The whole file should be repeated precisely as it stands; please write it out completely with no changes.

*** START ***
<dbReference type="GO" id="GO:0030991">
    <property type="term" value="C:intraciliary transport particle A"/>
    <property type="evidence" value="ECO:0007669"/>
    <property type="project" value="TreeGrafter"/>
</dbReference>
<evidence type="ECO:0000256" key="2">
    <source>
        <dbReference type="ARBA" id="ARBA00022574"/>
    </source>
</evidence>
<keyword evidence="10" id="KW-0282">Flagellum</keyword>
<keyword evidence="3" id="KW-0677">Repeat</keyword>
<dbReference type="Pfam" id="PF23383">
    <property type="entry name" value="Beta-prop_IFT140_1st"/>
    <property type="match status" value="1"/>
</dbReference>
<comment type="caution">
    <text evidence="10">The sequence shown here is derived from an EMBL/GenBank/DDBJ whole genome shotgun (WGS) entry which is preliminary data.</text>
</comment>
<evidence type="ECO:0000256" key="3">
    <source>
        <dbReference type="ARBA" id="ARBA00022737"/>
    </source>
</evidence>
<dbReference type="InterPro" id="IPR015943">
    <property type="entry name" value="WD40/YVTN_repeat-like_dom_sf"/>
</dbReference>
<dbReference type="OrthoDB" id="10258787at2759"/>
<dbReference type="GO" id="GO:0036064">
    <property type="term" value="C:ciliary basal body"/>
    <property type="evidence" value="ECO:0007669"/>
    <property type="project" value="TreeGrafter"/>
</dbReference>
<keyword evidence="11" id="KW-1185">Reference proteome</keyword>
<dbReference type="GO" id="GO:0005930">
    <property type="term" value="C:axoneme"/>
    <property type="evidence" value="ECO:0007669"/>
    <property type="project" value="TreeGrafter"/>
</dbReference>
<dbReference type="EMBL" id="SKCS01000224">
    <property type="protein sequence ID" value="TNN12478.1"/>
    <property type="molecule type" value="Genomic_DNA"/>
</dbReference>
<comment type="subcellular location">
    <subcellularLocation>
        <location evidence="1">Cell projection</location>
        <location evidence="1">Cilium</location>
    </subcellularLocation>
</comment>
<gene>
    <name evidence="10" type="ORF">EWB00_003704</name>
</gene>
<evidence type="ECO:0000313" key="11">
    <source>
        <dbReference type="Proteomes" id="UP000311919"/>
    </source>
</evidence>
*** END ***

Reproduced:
<dbReference type="GO" id="GO:0030991">
    <property type="term" value="C:intraciliary transport particle A"/>
    <property type="evidence" value="ECO:0007669"/>
    <property type="project" value="TreeGrafter"/>
</dbReference>
<evidence type="ECO:0000256" key="2">
    <source>
        <dbReference type="ARBA" id="ARBA00022574"/>
    </source>
</evidence>
<keyword evidence="10" id="KW-0282">Flagellum</keyword>
<keyword evidence="3" id="KW-0677">Repeat</keyword>
<dbReference type="Pfam" id="PF23383">
    <property type="entry name" value="Beta-prop_IFT140_1st"/>
    <property type="match status" value="1"/>
</dbReference>
<comment type="caution">
    <text evidence="10">The sequence shown here is derived from an EMBL/GenBank/DDBJ whole genome shotgun (WGS) entry which is preliminary data.</text>
</comment>
<evidence type="ECO:0000256" key="3">
    <source>
        <dbReference type="ARBA" id="ARBA00022737"/>
    </source>
</evidence>
<dbReference type="InterPro" id="IPR015943">
    <property type="entry name" value="WD40/YVTN_repeat-like_dom_sf"/>
</dbReference>
<dbReference type="OrthoDB" id="10258787at2759"/>
<dbReference type="GO" id="GO:0036064">
    <property type="term" value="C:ciliary basal body"/>
    <property type="evidence" value="ECO:0007669"/>
    <property type="project" value="TreeGrafter"/>
</dbReference>
<keyword evidence="11" id="KW-1185">Reference proteome</keyword>
<dbReference type="GO" id="GO:0005930">
    <property type="term" value="C:axoneme"/>
    <property type="evidence" value="ECO:0007669"/>
    <property type="project" value="TreeGrafter"/>
</dbReference>
<dbReference type="EMBL" id="SKCS01000224">
    <property type="protein sequence ID" value="TNN12478.1"/>
    <property type="molecule type" value="Genomic_DNA"/>
</dbReference>
<comment type="subcellular location">
    <subcellularLocation>
        <location evidence="1">Cell projection</location>
        <location evidence="1">Cilium</location>
    </subcellularLocation>
</comment>
<gene>
    <name evidence="10" type="ORF">EWB00_003704</name>
</gene>
<evidence type="ECO:0000313" key="11">
    <source>
        <dbReference type="Proteomes" id="UP000311919"/>
    </source>
</evidence>